Diaphragm 6 is preferably made of a resilient plastic film, the margin of which is secured to another plastic film 40 resting against mounting plate 5. Evaporated onto film 40 are two conductor paths 27 which lead to the central area of film 40 and widen out there. The outer ends of conductor paths 27 extend, together with the strip portion of film 40 lying directly beneath them, through one of the rectangular openings 41 in plate 5.
Affixed to the inside of the central area of diaphragm 6 facing conductor paths 27 is a conductive zone 28 (e.g., a so-called contact tablet). When pushbutton 17 is pressed, contact element 20, button cell 14, and the central area of diaphragm 6 are axially displaced inwardly until conductive zone 28 rests against the two conductor paths 27 and interconnects them. As soon as there is no longer any outside force acting upon button 17, the aforementioned parts are pushed back again into their outer starting positions by diaphragm 6, thus breaking the connection between the two conductor paths 27. Zone 28 and the widened ends of paths 27 form a pressure switch which is closed when pushbutton 17 is pressed. Conductor paths 27 are the connections of the pressure switch.
The side of diaphragm 6 facing button cell 14 is coated with a conductive layer 29 connected to a conductor path 42 which extends through the opening 41 shown at the upper right in FIG. 3. This ensures the connection of conductor path 42 to one pole of cell 14. As explained above, the pressure switch comprising the two conductor paths 27 and conductive zone 28 can be actuated by means of the pushbutton, the connections of the pressure switch being the two conductor paths 27 shown in FIG. 3.
Soldering lug 26' extends through diaphragm 6 and axially through face plate 1 and is insulated from conductive layer 28. The end of lug 26' protruding slightly beyond the front of face plate 1 rests against a springy end of a contact member 30 disposed in an axially running groove 31 in the edge of cover 12 and in a recess 32 in retaining ring 25, as also shown in FIG. 1. It is further apparent from FIGS. 1 and 2 that the other pole of the button cell, i.e., its cup, is connected to soldering lug 26' via contact tab 21, annular contact element 20, crosspiece 22, and contact tongue 23, the twice-bent end of which rests against contact member 30, when pushbutton 17 is in the position shown in FIG. 1. When button 17 is actuated, the twice-bent end of contact tongue 23 slides on contact member 30, with the mentioned connection between parts 20 to 23 and 30 being broken thereby.
For casting reasons, face plate 1 has a recess 34 into which parts of conductor paths 27 and 42 project, and in which non-depicted electronic components can additionally be accommodated. Cover 12 can be hinged about an axis 33 and is kept closed by snap means (not shown).
FIG. 4 shows cover 12 with inserted annular contact element 20, button cell 14, and retaining ring 25 placed thereon, as viewed from the inside, part of cell 14 and a large part of ring 25 being broken away. FIG. 5 is a section through cover 12 taken on the line V--V of FIG. 4. Because retaining ring 25 is for the most part broken away in FIG. 4, the two contact tongues 23 disposed opposite one another in the annular space between the cylindrical inside of recess 13 in cover 12 and the sidewall of button cell 14 are visible. Crosspiece 22, connecting contact tongues 23 to annular contact element 20, extend at an angle through respective recesses 35 in peripheral rib 19 of pushbutton 17. Contact element 20 and the two contact tongues 23 are thus integral for rotation with pushbutton 17.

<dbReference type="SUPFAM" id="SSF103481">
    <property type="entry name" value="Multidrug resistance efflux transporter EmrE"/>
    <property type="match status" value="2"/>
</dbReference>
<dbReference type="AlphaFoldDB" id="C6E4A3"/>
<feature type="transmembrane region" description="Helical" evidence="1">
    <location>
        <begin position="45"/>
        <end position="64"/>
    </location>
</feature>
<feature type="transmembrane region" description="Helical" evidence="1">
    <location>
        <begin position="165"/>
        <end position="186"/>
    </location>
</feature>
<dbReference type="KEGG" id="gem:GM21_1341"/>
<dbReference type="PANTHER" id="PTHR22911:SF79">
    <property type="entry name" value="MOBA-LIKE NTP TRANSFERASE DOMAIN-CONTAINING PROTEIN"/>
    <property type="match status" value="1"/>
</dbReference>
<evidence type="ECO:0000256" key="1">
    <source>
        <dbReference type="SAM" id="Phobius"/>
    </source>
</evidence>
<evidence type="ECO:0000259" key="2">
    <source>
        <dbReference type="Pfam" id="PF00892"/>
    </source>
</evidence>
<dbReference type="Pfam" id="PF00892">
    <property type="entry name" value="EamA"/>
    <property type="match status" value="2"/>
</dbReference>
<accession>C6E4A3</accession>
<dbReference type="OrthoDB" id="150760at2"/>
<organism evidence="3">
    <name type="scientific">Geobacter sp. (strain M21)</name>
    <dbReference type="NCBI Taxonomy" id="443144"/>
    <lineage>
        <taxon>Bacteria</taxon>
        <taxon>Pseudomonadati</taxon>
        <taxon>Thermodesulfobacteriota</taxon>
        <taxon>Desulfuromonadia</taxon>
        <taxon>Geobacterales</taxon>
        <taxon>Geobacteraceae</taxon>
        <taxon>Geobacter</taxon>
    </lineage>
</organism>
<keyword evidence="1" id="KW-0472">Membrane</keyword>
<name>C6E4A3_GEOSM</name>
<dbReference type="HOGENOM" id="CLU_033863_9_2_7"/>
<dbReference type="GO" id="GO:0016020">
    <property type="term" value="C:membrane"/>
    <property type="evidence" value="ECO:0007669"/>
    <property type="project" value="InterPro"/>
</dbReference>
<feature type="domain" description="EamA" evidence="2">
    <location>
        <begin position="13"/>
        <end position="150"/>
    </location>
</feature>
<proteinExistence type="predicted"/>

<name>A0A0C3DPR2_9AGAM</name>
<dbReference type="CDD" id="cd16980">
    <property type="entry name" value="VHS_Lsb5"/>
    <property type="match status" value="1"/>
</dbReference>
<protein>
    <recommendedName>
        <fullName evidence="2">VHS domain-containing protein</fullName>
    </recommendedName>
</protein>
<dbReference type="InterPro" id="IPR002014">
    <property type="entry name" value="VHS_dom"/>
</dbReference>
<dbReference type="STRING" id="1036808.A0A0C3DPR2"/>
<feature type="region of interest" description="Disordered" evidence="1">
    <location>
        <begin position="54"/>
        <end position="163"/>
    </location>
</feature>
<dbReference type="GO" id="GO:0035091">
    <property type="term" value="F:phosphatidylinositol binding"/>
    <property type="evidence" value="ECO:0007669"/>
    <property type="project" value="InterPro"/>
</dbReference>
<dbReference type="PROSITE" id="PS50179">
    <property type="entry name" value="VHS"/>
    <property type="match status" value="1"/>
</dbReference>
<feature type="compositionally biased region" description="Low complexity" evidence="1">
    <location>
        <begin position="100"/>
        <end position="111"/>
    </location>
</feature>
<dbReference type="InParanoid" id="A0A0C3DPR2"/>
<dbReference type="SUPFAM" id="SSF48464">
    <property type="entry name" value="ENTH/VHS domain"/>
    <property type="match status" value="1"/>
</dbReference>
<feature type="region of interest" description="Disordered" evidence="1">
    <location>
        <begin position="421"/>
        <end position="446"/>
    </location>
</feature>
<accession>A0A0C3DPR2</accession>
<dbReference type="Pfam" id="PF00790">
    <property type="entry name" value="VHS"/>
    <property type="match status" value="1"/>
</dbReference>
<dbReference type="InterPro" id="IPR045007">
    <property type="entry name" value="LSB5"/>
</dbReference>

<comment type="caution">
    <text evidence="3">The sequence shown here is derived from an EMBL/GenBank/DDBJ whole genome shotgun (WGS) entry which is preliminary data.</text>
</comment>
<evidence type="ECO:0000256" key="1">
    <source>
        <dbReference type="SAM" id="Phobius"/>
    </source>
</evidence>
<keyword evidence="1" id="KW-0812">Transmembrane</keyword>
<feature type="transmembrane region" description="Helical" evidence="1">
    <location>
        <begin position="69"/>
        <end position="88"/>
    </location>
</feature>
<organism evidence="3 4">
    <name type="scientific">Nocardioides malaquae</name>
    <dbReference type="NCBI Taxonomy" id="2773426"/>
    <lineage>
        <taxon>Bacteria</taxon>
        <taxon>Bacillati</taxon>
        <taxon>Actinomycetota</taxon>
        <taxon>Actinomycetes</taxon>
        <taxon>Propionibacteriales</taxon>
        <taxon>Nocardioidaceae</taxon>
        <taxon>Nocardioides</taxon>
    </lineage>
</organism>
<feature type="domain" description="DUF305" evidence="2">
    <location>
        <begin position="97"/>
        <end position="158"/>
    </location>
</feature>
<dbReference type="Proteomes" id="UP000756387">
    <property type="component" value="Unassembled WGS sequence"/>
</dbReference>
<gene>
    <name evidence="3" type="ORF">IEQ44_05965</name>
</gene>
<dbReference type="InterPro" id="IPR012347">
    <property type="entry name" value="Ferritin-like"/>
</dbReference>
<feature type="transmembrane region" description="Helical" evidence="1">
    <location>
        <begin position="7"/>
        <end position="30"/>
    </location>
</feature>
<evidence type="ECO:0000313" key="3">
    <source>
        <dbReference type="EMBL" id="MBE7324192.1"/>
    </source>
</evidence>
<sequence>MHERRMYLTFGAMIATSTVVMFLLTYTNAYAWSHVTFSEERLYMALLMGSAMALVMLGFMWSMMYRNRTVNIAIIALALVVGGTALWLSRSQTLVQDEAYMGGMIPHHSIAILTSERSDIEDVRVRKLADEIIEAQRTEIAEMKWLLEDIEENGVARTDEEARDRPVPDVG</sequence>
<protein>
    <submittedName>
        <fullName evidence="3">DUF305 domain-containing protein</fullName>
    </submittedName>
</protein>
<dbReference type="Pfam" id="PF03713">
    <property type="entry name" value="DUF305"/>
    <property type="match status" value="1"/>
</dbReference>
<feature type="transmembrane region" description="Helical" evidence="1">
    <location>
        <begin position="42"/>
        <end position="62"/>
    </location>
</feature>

As described above, the twice-bent end 24 of the one contact tongue 23 rests upon contact part 30 disposed in groove 31 of cover 12. At the location opposite groove 31 on cover 12 there is another groove 36 into which the twice-bent end of the other contact tongue 23 projects. About 30° away from grooves 31 and 36 there are further grooves 37 into which the twice-bent ends of contact tongues 23 snap when pushbutton 17 is rotated clockwise, as viewed in FIG. 4. The rotation of button 17 is limited by two shoulders 38 running axially on the outside of rib 19 of button 17, each of these shoulders projecting into a respective arcuate notch 39 on the inside of cover 12. When button 17 is rotated into the position not shown in FIG. 4, the connection between soldering lug 26' and the other pole of button cell 14 is broken, and the hearing aid illustrated in FIG. 1 is thereby turned off.
In groove 36, just as in groove 31, a contact member (not shown) cooperating with a further soldering lug (not shown) passing through face plate 1 may be disposed, thus increasing contact reliability. By means of the pressure switch formed of the two conductor paths 27 and conductive zone 28, a memory flip-flop may be controlled, capable of setting two different volumes through pressure on the pushbutton, for example. Provision may also be made for a counter which controls the volume depending upon the count. The count increases when button 17 is pressed briefly; when it is pressed longer, the count decreases and the volume becomes lower.
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|U.S. Classification||381/328, 381/322|
|Cooperative Classification||H01H2300/004, H04R25/602|
|Feb 19, 1985||AS||Assignment|
Owner name: GFELLER AG, BRUNNENSTRASSE 66, 3018 BERN/SWITZERLA
Free format text: ASSIGNMENT OF ASSIGNORS INTEREST.;ASSIGNOR:MARQUIS, TIERRY;REEL/FRAME:004371/0862
Effective date: 19850208
|Oct 10, 1989||AS||Assignment|
Owner name: ASCOM AUDIOSYS AG, SWITZERLAND
Free format text: ASSIGNMENT OF ASSIGNORS INTEREST.;ASSIGNOR:GFELLER AG;REEL/FRAME:005172/0129
Effective date: 19880901
|Jun 11, 1990||FPAY||Fee payment|
Year of fee payment: 4
|May 25, 1994||FPAY||Fee payment|
Year of fee payment: 8
|Jun 3, 1998||FPAY||Fee payment|
Year of fee payment: 12